In Dmitriy Kovalevich, Ukraine, Ukraine Updates

Azov battalion was once a paramilitary but has now been made an official part of the Ukrainian national guard. The black hooked symbol on their flags is a “wolfs angle” which was a Nazi SS symbol used during World War 2. Photo: Medium

Written exclusively for the New Cold War website, regular contributor Dmitriy Kovalevich dissects the complex conflicts and toxic ultra-right culture that have been affecting Ukraine and its ruling ‘Servant of the People’ party throughout October and the increasing cynicism of the ministers and their far-right rhetoric.

By Dmitriy Kovalevich, Oct 31, 2019


Throughout October, Ukraine’s political system has been shuddering from demonstrable conflicts inside the new ruling ‘Servant of the People’ party. At least four major factions have crystallised and infighting among them has led to a series of resignations by officials and governors only recently appointed. It has transpired that within the president’s faction – inside parliament itself – exist informally: 1) the group of oligarch Igor Kolomoysky; 2) the group of Arsen Avakov, the Minister of Internal Affairs, who controls neo-Nazi armed groups like the ‘Azov’ regiment; 3) a group associated with western-funded NGOs (the so-called “Soros” group); and 4) the group of the president, Vladimir Zelensky (mainly former actors), the weakest and the most inexperienced of the four.

Divided Ukraine could reach splitting point

The strongest factions (controlled by Kolomoysky and Avakov) are actively dividing Ukraine into their own separate spheres of business interest, like robber barons; taking over businesses of the former rulers. This is somewhat typical for Ukraine: each change of power leads to a redistribution of property. Gradually, the oligarchs who are close to central power, grab most of the country’s assets, and then the ‘defeated’ oligarchs unite and organize a new ‘coup’ against them. Thus, since 1991, Ukraine has been caught in a vicious circle of oligarchic wars. The only novelty of recent years is the justification of these oligarchic wars using anti-corruption rhetoric in order to please western observers.

Bogdan Petrenko, deputy director of the Ukrainian Institute for the Study of Extremism, claims that the mounting divergences inside the ruling party may soon lead to its disintegration, as nothing unites these people apart from the figure of Zelensky himself. According to Petrenko, “Inside Zelensky’s team, we’ll reach a splitting point, regardless of Kolomoysky’s activities, because Zelensky’s party has no ideological core. The only thing that unites them is Zelensky’s electoral rating. As soon as his support drops below 50%, we’ll see right away how the influential groups in this team begin to crystallize” [1].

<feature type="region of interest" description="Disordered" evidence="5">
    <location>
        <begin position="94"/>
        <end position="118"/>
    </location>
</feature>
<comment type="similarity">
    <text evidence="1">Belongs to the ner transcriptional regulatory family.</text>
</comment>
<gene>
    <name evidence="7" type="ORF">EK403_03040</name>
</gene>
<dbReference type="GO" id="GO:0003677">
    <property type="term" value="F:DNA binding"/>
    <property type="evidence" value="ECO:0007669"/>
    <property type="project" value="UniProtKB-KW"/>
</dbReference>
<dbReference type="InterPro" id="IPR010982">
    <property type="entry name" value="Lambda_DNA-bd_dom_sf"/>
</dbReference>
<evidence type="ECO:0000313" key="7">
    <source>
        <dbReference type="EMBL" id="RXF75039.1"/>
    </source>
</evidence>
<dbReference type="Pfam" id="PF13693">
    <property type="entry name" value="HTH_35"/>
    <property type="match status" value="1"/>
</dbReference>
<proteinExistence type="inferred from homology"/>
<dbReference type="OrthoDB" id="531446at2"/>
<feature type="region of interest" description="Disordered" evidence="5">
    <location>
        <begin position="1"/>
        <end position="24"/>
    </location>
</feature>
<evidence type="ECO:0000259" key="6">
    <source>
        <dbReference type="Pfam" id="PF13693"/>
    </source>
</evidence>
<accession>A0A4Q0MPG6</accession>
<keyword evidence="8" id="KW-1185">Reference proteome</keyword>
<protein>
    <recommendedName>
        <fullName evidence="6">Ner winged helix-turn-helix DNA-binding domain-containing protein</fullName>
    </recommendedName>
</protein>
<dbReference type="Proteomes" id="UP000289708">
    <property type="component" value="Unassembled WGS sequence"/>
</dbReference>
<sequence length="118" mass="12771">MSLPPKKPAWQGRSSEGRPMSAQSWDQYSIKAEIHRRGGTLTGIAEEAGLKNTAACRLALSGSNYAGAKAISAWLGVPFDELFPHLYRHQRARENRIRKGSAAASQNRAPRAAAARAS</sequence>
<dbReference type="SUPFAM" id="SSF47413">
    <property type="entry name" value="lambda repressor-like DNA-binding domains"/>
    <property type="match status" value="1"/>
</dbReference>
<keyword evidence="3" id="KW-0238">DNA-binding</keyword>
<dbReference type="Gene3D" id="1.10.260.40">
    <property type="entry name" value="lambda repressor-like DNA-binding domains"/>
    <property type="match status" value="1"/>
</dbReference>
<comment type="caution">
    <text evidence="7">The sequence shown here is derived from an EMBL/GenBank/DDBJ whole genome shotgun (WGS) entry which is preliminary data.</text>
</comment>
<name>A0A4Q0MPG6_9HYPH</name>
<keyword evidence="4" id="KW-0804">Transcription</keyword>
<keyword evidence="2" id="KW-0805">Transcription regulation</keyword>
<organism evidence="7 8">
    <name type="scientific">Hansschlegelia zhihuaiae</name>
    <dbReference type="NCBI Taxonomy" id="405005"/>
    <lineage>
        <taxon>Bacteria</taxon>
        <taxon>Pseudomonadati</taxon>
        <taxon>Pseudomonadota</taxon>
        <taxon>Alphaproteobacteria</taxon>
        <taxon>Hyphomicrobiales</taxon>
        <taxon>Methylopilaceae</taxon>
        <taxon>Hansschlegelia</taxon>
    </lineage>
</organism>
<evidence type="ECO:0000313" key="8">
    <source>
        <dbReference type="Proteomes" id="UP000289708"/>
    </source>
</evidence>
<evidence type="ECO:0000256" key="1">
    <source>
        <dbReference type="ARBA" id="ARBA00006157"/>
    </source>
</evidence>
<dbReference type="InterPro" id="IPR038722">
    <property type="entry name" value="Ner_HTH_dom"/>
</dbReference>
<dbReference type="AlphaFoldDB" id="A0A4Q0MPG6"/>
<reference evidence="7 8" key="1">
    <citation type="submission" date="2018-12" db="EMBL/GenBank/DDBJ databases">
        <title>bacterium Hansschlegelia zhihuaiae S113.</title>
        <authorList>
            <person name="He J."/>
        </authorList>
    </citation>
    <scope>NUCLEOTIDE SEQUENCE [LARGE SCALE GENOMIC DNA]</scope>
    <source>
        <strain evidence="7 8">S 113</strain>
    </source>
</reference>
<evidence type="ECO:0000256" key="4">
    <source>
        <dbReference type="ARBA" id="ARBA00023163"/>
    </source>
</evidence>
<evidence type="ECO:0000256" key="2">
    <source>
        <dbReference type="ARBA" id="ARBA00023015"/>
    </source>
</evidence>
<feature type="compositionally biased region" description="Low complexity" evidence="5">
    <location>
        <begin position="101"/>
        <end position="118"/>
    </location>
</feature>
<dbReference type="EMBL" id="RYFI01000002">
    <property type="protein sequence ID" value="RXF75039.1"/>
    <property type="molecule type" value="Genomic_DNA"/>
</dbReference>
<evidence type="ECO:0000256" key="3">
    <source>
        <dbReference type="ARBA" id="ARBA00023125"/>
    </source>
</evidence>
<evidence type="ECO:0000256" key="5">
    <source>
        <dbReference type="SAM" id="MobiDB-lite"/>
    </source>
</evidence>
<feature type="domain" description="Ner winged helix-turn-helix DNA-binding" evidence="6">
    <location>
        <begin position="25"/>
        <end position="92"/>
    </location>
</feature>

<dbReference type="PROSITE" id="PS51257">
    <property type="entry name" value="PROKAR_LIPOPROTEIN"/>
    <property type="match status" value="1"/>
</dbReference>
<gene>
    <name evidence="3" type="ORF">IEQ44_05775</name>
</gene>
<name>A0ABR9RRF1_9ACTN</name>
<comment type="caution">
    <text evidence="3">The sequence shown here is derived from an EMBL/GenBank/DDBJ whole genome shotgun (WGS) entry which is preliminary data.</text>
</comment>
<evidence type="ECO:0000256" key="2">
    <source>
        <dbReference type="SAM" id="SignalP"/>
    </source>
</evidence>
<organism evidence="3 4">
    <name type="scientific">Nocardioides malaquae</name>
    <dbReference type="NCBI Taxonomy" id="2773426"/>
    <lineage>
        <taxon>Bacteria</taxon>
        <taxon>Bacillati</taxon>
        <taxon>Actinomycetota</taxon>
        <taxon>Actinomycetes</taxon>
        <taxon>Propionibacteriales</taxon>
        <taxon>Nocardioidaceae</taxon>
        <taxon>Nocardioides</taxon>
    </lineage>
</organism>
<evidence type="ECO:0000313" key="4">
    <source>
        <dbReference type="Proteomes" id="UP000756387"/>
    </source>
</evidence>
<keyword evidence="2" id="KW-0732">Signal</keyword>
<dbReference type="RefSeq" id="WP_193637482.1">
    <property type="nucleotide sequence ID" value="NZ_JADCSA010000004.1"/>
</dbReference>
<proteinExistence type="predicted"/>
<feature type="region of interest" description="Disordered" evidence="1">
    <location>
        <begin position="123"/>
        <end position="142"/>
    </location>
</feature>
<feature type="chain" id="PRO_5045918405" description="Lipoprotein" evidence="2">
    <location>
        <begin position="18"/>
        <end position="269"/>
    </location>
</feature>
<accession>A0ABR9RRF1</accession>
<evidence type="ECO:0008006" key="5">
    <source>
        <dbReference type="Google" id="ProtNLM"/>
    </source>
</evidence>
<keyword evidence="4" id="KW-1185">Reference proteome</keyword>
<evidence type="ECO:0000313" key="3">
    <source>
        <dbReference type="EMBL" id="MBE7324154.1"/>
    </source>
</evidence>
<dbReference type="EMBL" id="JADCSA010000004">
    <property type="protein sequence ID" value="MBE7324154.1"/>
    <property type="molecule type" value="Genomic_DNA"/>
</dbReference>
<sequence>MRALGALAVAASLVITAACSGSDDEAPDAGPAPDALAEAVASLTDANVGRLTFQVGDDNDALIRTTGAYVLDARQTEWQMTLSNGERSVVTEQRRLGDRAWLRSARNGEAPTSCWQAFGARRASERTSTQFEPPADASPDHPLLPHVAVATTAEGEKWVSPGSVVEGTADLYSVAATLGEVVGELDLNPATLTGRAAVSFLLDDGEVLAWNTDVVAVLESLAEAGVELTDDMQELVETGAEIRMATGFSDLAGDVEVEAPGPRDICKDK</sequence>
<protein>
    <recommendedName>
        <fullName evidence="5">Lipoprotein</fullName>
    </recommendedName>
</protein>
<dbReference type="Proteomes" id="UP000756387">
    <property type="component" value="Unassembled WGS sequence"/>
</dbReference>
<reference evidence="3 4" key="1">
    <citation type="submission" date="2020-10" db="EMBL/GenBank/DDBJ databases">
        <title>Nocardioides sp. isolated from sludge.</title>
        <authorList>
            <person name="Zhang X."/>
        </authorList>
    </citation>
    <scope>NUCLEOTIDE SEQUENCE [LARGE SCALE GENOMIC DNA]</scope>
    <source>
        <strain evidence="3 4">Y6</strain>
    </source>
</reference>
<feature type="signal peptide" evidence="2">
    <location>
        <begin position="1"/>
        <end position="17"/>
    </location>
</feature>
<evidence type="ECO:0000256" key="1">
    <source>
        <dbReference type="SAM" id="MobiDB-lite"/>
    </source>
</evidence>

Neoliberal reforms for benefit of business but not workers

There are, nevertheless, some aspects where the interests of all factions converge; specifically, neoliberal reforms. In early October, Ukraine’s politicians and ministerial cabinet reported on their plans to review the current Labour Code.

“You will see that the Labour Code is very liberal, too liberal for employers,” said Galyna Tretiakova, Ukraine’s Minister of Social Policy and promised that the new Labour Code would be compiled in favour of employers. She also said the code would “oppress [human] rights a little bit” and “discriminate against wage workers”.

According to her, the government will respond to the needs of big business, even though trade unions have not been invited to participate in discussions for the new code. According to the proposals, the working day could be extended to as much as 12 hours and paid maternity leave abolished [2]. The cynicism of lawmakers is concealed by their anti-discriminatory rhetoric – with claims that employers don’t like hiring young women; so concerned are they by possible maternity leave. According to them, this leads to employment discrimination and in order to remove this discrimination, they plan to abolish maternity leave. The increase in working hours is motivated by the fact that in reality hired workers often overwork already but instead of fighting workplace violations they propose to legalize them.

These labour reforms are said to ‘attract foreign investors,’ but Ukrainian workers are migrating by the million and therefore, stripping their rights seems wholly irrational. Ukrainian enterprises are already facing mounting problems with the country’s workforce, even under the current conditions. People are preferring to seek employment in Russia or Europe for larger salaries. “The first half of 2019 ended badly for employers. They’re frantically searching for specialists and unskilled workers but due to labour migration, the shortage is very serious,” complains the Ukrainian business magazine, Dengi [3].

Vicious threats on the frontline not followed up

In other issues, important for ordinary Ukrainians, the new rulers remain hesitant and faint-hearted. According to the new poll by the social group Raiting, most of all Ukrainians want peace – 71% of respondents [4] claim that Ukraine primarily needs peace. However, new attempts to withdraw Kiev’s armed forces from the frontline in Donbass have still not been successful – mainly because the new rulers fear the armed far-right groups that wish to continue the war.